19 Apr Troubled homeowners not confined to those with “too much house”
Opponents of leveling the mortgage modification field by changing bankruptcy law like to demean those who would benefit from the change as those who greedily bought more house than they can afford.
That characterization does not begin to encompass the range of clients I’m seeing with houses that, absent a modification, they should walk away from.
The most vivid are the clients who took out a bad second mortgage to fund treatment for their cancer stricken son in law. They lost the son in law; perhaps they will lose the house as well. The loan’s initial interest only rate was barely affordable; after it adjusted, payments increased $1000. And then, the house is now worth substantially less than the debt. This isn’t too much house; it’s too little health insurance.
The second family inherited a debt free house and mortgaged it to buy an existing business. American entrepreneurship at work, right? The business has failed, leaving the homeowners with $200,000 more mortgage debt than the house is worth and a whopping debt to the IRS arising from the business. Too much house? No, too little skills to run a business in a recession, perhaps, and a collapsing housing market that makes it insane to keep paying on the mortgage as it is.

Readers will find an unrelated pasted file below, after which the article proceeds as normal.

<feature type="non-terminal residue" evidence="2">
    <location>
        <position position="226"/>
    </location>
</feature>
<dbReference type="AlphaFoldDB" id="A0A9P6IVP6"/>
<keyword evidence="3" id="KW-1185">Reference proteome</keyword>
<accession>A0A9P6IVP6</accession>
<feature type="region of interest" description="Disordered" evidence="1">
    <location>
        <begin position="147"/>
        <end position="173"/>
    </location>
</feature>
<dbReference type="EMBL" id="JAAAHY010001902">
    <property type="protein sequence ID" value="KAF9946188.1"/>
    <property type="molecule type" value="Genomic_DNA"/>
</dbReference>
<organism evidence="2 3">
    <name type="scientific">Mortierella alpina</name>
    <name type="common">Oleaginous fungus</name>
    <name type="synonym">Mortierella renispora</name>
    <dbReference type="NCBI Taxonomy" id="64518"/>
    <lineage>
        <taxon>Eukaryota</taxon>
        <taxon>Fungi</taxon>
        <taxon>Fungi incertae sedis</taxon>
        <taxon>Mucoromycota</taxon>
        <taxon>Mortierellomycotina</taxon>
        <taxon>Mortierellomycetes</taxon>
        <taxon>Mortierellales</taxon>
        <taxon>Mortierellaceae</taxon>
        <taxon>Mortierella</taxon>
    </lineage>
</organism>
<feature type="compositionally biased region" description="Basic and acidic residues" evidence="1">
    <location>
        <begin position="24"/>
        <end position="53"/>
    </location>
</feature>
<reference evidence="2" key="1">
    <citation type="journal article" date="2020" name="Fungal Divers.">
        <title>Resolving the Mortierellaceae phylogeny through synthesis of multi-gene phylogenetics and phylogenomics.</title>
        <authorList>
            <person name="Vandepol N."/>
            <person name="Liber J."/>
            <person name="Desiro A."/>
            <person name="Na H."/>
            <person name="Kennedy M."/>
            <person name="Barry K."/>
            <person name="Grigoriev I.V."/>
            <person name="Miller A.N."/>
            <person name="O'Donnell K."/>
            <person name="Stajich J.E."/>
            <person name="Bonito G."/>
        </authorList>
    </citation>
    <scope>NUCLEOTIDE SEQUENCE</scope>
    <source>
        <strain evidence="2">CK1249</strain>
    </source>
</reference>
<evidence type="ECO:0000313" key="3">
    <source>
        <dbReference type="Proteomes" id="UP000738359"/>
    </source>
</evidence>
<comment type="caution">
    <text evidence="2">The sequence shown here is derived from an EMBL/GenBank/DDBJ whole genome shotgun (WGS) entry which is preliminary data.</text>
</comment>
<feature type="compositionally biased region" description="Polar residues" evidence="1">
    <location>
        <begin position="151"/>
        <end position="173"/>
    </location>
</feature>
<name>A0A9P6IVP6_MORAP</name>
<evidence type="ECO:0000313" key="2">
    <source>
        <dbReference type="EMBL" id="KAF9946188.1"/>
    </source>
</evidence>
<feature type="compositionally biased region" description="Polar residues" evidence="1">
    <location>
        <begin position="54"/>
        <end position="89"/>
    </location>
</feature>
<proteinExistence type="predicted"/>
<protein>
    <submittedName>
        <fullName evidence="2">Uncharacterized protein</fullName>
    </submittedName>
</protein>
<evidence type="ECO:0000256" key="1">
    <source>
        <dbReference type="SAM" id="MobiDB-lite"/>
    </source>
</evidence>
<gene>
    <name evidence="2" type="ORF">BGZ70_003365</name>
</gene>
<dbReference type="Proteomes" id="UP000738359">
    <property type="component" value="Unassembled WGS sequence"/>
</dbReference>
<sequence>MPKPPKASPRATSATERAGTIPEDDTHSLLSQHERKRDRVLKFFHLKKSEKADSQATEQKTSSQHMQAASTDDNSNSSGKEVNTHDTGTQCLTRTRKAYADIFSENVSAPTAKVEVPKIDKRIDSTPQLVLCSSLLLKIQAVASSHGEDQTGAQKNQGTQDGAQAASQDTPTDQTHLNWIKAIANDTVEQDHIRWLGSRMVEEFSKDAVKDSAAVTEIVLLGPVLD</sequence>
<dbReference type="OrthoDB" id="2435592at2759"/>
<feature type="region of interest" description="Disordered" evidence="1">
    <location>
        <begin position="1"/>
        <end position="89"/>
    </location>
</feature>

The other pattern shared by many clients is the young, often minority couple who stretched to get into a house in the Bay Area when the price trend was relentlessly upward. The real estate professionals chanted that they needed to buy now, or they would forever be locked out of a home of their own. Those who bought at the peak paid an inflated price and were steered into mortgage products that benefited the mortgage brokers, not the clients. Perhaps too much house by reason of believing the American Dream?
My colleague Doug Jacobs, whose practice is in California’s Central Valley, has written about his clients who need a mortgage modification. The other pattern I see in the Bay Area is loans fraudulently sold to the elderly and the non English speaking.
There is no single face of those facing foreclosure. While the problem might have once been confined to a small segment of borrowers, with tumbling home values and 10% unemployment in California, a much broader group of homeowners is caught in the mortgage vise.
With a foreclosure every 13 seconds these days, is it useful to permit the carnage in the housing market for fear that some “undeserving” person might keep a house that would otherwise foreclose and drag down home values even more?
Cathy Moran, Esq.
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